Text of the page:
World Health Organization, editor. Medical Devices: Managing the Mismatch: An Outcome of the Priority Medical Devices Project. World Health Organization, 2010.
There is a wide variety of medical devices available today, with approximately 10,000 main types of devices (pg 1)
The accessibility and efficacy of medical devices depends heavily on the resources a country has at its disposal, as well as it’s environment (pg 2).
Need for medical supplies also varies between countries with different levels of resources. For example, high-resources countries may have a higher demand for replacement joints than a low-resource country.
“Medical research priorities in most high-resource countries are based primarily on scientific and technological preferences, with little explicit regard for public health needs”World Health Organization, pg 2
Identifying Medical Devices for Public Health Needs (pg 22):
- Identify disease burden
- Select clinical guidelines
- Identify care pathways
- List medical devices according to care pathways
- Distinguish between preventative, diagnostic, and therapeutic devices
Research and development of medical devices occurs both publicly and privately, but is more directed at high-resource countries and ‘promising ideas/technological advancement’ (pg 28)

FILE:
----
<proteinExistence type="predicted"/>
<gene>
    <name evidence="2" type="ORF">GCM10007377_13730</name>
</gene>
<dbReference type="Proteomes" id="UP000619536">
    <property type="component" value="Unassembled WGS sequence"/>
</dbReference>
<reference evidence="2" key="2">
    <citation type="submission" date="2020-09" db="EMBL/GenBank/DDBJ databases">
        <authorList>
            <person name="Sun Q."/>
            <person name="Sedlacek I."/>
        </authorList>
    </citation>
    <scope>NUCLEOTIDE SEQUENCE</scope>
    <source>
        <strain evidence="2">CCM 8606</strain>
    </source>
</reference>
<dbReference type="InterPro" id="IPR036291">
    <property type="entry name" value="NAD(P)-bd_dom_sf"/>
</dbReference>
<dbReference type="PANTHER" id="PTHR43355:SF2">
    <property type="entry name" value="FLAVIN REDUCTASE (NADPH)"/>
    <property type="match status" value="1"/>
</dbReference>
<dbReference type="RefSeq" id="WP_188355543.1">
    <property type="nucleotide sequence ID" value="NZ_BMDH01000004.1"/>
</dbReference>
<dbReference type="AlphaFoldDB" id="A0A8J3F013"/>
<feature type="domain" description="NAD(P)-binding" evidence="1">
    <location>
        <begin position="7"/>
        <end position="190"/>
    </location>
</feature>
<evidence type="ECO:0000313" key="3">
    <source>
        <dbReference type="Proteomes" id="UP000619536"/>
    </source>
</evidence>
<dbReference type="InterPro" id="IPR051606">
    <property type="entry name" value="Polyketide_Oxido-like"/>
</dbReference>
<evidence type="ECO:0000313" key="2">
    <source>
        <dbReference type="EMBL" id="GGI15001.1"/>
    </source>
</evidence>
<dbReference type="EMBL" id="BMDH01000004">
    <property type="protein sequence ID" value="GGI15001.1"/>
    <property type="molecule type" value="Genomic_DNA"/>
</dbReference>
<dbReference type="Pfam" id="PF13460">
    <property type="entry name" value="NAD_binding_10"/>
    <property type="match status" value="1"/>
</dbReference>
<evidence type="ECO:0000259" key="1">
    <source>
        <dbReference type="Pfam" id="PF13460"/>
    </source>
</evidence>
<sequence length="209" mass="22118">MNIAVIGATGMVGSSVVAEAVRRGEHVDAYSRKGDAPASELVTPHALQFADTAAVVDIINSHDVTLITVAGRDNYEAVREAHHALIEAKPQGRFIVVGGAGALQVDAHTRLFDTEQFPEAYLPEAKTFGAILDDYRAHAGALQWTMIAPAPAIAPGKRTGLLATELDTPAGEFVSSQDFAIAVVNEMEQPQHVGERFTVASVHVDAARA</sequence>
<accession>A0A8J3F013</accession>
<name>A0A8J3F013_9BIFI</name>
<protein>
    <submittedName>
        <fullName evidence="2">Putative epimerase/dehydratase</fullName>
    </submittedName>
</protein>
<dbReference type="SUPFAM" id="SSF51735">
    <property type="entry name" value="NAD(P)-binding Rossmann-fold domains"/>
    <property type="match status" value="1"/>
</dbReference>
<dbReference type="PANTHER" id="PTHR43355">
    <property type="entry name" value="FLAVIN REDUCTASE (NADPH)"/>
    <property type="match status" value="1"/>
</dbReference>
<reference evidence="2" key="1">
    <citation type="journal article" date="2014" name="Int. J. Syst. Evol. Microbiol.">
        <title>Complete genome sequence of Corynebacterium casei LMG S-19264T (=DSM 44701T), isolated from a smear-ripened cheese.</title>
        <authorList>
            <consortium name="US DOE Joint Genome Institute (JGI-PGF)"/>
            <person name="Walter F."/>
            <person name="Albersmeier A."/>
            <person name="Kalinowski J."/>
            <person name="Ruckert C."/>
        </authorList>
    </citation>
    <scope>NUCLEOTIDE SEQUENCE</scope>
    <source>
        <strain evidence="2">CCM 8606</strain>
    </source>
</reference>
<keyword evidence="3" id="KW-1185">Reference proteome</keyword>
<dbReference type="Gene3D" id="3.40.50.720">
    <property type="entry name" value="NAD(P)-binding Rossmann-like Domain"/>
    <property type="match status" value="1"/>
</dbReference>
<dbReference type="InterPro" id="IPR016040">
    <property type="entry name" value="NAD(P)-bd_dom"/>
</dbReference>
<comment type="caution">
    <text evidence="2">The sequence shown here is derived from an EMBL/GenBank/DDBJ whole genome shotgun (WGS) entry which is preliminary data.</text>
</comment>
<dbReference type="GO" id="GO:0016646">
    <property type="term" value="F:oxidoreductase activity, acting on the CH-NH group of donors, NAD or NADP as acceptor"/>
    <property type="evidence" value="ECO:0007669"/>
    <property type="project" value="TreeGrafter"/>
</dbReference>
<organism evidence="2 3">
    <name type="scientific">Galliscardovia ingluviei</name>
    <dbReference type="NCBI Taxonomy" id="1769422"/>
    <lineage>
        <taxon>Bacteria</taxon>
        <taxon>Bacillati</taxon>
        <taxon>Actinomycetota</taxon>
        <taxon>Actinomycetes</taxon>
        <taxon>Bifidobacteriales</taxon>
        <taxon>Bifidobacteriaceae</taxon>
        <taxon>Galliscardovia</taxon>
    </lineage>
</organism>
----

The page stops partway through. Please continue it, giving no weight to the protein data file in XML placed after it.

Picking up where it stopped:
Many public research projects are not specifically geared to medical devices (pg 31).
Many countries don’t have a central database on medical device usage (pg 34).
To determine the gap in medical device usage, six random developing countries were chosen to see their usage of key medical devices for 15 global high-burden diseases, including Tuberculosis, HIV/AIDS, malaria, cataracts, and road traffic accidents (pg 35).
The devices required for each disease were arranged in an Availability Matrix. Each row signified a clinical procedure related to the disease, and the following columns contained general and specific devices for each of the preventative, diagnostic, therapeutic, and assistive [device] categories (pg 38).
Four of the six countries responded:
Choices on purchasing (type, quantity, etc…) medical devices must be made with public health in mind. E.g., The 24 positron emission tomography (PET) scanners in Netherlands have the capacity to take three times as many scans than are actually taken each year. (pg 44)
Some barriers to choosing devices effectively include (pg 45):
- Gaps in credible/extensive information (e.g. on a new technology that is supposed to replace a functioning but older technology)
- The generally small sizes of clinical trials (when testing implanted devices or scanning technology one can’t just offer a placebo to the control group like in a pharmaceutical study, making clinical trials of medical devices smaller)
- Disconnect between physicians (who might ask for new devices to please patients) and those who deal with the costs of such devices
- Also a tendency for physician’s to request their personal preference in devices (preferred brand= good, preferred vendor= not as good).
A standardized nomenclature for devices would improve decisions (pg 51)
So would using Health Technology Assessments (HTAs) (pg 52)
The context of the medical device is important too– is it one of the types listed in Table 4.5? Is it geared towards hospital use or towards home use? (pg 56)